Q: Enter a dark room with a matchstick. You will find a newspaper, an oil lamp and a candle. Which one will you light first?
A: Umm, the matchstick?
(Not everyone in the room got it right and nine more questions followed).
To know bow-wow lingo and attitude, take an IQ test — not of the dog but of the “pet parent”.
Mumbai-based specialist and trainer Shirin Merchant made 45 doting “dog parents” answer a set of 10 questions at the Calcutta Kennel Club off Mayo Road during her canine behaviour workshop on the first weekend of April.
At the end of the quiz, Merchant explained dog behaviour in anthropomorphic terms: “If you are not intelligent enough, how will you understand what your dog is trying to communicate. After all, they have a language of their own. Treat your dogs as dogs, not as humans. That is the root cause of all misunderstanding.” Bark, yelp, growl, snarl, howl, whine or a pug’s tug at your shoelace — each one has a meaning.
Merchant was in Calcutta for her Think Dog session after shows in Mumbai, Bangalore, Delhi and Chennai.
Sonal Budhia, who organised the workshop in the city, said: “Calcutta is starved of workshops meant for dogs. I wanted to know my pug, Tiny, better and wanted her to socialise more with other dogs. If we can have workshops for children, why not for pets?”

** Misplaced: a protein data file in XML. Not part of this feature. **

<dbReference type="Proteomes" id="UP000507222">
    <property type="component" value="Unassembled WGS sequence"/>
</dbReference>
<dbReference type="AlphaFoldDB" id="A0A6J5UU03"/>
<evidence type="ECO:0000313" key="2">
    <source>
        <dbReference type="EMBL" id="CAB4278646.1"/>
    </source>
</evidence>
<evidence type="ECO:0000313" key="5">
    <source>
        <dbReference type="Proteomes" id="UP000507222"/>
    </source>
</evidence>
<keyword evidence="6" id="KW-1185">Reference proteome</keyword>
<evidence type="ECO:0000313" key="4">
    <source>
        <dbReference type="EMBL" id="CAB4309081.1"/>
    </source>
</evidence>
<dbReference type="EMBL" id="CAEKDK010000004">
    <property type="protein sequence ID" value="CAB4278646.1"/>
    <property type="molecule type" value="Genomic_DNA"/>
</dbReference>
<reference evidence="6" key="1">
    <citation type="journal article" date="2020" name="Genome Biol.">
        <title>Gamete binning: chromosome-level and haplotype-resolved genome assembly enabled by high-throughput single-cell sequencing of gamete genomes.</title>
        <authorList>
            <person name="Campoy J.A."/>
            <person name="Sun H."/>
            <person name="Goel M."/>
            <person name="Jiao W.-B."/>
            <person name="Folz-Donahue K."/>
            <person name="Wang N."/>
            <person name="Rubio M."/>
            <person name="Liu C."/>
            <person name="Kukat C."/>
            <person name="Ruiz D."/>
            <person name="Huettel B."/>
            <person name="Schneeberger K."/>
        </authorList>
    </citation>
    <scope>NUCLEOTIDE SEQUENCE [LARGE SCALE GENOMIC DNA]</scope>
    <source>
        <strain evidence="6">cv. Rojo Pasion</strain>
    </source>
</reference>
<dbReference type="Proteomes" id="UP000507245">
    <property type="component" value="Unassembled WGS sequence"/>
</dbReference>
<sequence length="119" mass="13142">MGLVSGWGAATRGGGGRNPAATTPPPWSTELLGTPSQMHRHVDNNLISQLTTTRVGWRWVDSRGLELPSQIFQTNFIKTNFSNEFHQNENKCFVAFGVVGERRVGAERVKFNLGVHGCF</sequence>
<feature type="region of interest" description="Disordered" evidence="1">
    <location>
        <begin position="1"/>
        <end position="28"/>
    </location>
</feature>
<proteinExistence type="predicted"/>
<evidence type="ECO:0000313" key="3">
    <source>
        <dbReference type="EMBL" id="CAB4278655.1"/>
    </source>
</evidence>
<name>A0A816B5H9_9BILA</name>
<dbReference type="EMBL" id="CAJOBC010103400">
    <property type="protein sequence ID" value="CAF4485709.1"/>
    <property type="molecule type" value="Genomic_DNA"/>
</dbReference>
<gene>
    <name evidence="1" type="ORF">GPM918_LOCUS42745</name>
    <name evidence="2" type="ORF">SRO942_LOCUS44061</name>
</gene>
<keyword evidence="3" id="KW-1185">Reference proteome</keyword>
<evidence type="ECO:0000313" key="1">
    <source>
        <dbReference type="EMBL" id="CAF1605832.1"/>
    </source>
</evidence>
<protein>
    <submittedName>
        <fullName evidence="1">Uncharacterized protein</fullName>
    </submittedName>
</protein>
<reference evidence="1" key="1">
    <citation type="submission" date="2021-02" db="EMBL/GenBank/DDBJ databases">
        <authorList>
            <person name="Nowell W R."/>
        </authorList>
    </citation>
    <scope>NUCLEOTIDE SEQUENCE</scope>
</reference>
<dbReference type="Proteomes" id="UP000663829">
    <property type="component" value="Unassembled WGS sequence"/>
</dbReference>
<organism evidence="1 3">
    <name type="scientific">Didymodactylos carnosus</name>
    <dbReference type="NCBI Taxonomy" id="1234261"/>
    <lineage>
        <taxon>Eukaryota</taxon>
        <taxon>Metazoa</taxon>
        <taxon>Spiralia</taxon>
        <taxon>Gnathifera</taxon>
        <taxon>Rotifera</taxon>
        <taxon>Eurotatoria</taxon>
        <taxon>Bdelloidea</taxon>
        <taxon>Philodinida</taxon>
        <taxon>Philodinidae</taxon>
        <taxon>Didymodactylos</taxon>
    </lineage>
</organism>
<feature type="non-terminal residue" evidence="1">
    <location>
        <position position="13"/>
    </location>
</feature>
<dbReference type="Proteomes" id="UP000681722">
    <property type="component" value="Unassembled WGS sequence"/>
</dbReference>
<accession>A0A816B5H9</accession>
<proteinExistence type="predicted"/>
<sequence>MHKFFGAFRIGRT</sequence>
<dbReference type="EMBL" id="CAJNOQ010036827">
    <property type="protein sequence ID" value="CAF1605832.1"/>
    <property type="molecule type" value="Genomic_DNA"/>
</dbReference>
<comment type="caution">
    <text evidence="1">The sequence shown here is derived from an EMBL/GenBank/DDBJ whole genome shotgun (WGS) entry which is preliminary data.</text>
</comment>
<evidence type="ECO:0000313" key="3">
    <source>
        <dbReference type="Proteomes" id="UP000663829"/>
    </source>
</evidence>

Day 1 began with a theory class. “I am against cruelty to animals. I even discourage owners from using choke chains and shock collars. Training should be a liberating experience for the dogs. They should train with the owners so that the master’s voice is enough to make them obey commands,” she said, peppering her lecture with historical evidence, world trends and anecdotes. “No chocolates, garlic, grapes or onions for your dogs.”
Day II was about field training. The scorching April sun couldn’t deter the enthusiastic “parents” and their bundles of fur from a workout, games and socialising session at the kennel club lawns.
Siddhima Thacker’s three Bichon Frisé pooches — Gucci, Miu Miu and Fji — had a “great time”. “It was like a picnic for them. I wish there were more such events for them.”
The ground was breathing breeds — from Labradors to pugs, from Alsatians to cocker spaniels. Amid woofs and occasional yelps of disapproval, they were taught to “behave”.
Rachna Nahata and son Yash came to the kennel club with their German Shepherd and cocker spaniel, and a pack of entrenched doubts that Merchant earnestly dispelled.